Penny Arcade recalls the origins of cinema in early twentieth-century American cities. The window-like box frame around Bacall's face both transforms her into a work of art and recalls the peep-show effects that excited the voyeurism of early cinema audiences. Only here, the subject of our desire looks back at us. The staccato arrangement of photographs of the star recalls the flickering rhythms of early film projection. The blue tonality of the work also resembles early cinema. The immobility of the still image vies with the motion of the pinball as it travels down the internal ramps. Stopping and starting time, Penny Arcade explores the curious double life of mass media, the ephemerality of which- linked to mortality-paradoxically produces timeless icons. Penny Arcade inspires a shrine-like meditative engagement with the image of a mysterious and beautiful woman. Popular cinema- in the hands of Cornell-becomes an imaginary journey, saved from the banality of its mechanical means and its manufactured illusions.

    HENRY DARGER. While Cornell stood at the edge of the New York art scene, and made nervous forays into it, Henry Darger's (1892- 1973) art world was resolutely private -revealed only after his death. He shared with Cornell a love of popular culture, though for the most part it was the pop culture of his youth, rather than his adulthood. And, as with Cornell, change and loss were the underpinnings of his work. Three years after Darger was born, his mother died in childbirth, and he spent much of his childhood in an orphanage, later being sent to a state-run asylum for "feebleminded" children. At the age of about eighteen, shortly after his return to city life in Chicago, Darger began the epic fantasy that would absorb him for more than sixty years: The Realms of the Unreal, consisting of over 15,000 manuscript pages and several hundred illustrations centering on "The Vivian Girls," an imaginary corps of seven brave little girls who battle against their foes, the Glandelinians, who have enslaved them.

    Darger held a job as a janitor and dishwasher at a hospital, went to church daily, but rarely socialized with others, preferring his fantasy world. He obsessively collected coloring books, advertising circulars, and magazines, in search of images he could adapt for his work. While Cornell's collecting mania extended to all sorts of three dimensional ephemera, toys, and games, Darger's work was resolutely two-dimensional. He sometimes collaged these found images into his paintings. More often he traced or copied photos and drawings of little girls. He sometimes glued pieces of paper together to make panels as large as nine feet long for his epic panoramas.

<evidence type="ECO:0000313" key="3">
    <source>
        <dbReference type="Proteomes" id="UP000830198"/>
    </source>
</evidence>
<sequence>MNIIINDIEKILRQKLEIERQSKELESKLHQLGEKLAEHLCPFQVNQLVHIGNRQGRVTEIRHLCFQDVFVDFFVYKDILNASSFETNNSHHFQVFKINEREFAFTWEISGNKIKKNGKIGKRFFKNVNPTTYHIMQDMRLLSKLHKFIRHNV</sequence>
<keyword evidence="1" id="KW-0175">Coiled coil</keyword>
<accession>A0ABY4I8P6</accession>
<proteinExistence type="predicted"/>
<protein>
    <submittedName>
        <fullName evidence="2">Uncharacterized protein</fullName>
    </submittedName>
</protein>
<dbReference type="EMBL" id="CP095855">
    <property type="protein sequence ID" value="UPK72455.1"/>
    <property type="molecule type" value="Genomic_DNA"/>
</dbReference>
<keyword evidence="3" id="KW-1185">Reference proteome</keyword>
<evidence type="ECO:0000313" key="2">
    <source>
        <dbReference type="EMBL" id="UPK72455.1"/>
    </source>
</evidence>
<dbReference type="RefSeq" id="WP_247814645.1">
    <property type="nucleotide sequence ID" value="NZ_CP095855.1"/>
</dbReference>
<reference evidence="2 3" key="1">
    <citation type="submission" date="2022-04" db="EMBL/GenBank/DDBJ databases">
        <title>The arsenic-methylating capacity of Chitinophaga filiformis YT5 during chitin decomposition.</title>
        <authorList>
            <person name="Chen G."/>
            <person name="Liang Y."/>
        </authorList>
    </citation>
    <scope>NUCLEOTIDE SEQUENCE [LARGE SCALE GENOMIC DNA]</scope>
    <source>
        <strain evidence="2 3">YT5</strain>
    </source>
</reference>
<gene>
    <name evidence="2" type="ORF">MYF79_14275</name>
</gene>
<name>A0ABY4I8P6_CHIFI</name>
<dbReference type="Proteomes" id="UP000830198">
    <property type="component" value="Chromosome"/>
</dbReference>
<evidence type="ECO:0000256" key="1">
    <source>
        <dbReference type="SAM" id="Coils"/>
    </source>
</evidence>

Figure 14.35: HENRY DARGER, Untitled (The Vivian Girls and the Sacred Heart), undated. Collage, pencil, and watercolor, 19 x 24 in (48.2 x 60.9 cm). Estate of Henry Darger, Andrew Edlin Gallery, New York.
    Figure 14.35: HENRY DARGER, Untitled (The Vivian Girls and the Sacred Heart), undated. Collage, pencil, and watercolor, 19 x 24 in (48.2 x 60.9 cm). Estate of Henry Darger, Andrew Edlin Gallery, New York.

    Rather than focusing on contemporary popular culture such as movie stars and skyscrapers, Darger seems to have become stuck in the classic popular literature of his early childhood, including L. Frank Baum's The Wizard of Oz books, Charles Dickens's novels, and Harriet Beecher Stowe's Uncle Tom's Cabin. He adapted themes from these books into his own illustrated novel with its distinctive iconography. His imagery focuses on children, both naked and clothed, in scenes ranging from carefree garden and domestic settings to warfare, horseback riding, and sword fighting. Some of the nude children are sexually ambiguous, or have male genitals. In some illustrations, the children are being hung, crucified, or mutilated. In the work illustrated here (fig. 14.35), the Vivian Girls and their cohorts are at peace in a scene of Christian redemption. Darger was a devout Catholic; here, the Sacred Heart of Jesus (rendered with almost clinical precision) is the focal point of the scene.

    While some viewers find his obsession with little girls pathological and sinister, it seems clear that he identified with the tribulations of these brave pre-pubescent children. He himself had been a powerless (and possibly abused) child, held in the clutches of an early-twentieth-century mental health system that did little more than warehouse disturbed children. Darger writes in his narrative about the horrors of child slavery, and celebrates the bravery of his beloved Vivian Girls: "In these countries I write about, girls and boys fear nothing, not even dangerous snakes, vicious rats or mice, deadly insects, nor anything because they do not have wickedness in their characters."33

    When Darger died, his landlord found his tiny Chicago apartment crammed with huge notebooks of typed narrative, collages, pictures of little girls, and a wealth of unused collage materials. The landlord, Nathan Lerner-a designer and photographer-recognized the artistic significance of this motley collection. Only after his death was Darger's secret fantasy world recognized as one of the great imaginative works of twentieth-century art.


    This page titled 14.4: The Human City- Spectacle, Memory, Desire is shared under a CC BY-NC-SA 4.0 license and was authored, remixed, and/or curated by Angela L Miller, Janet Catherine Berlo, Bryan J Wolf, and Jennifer L Roberts.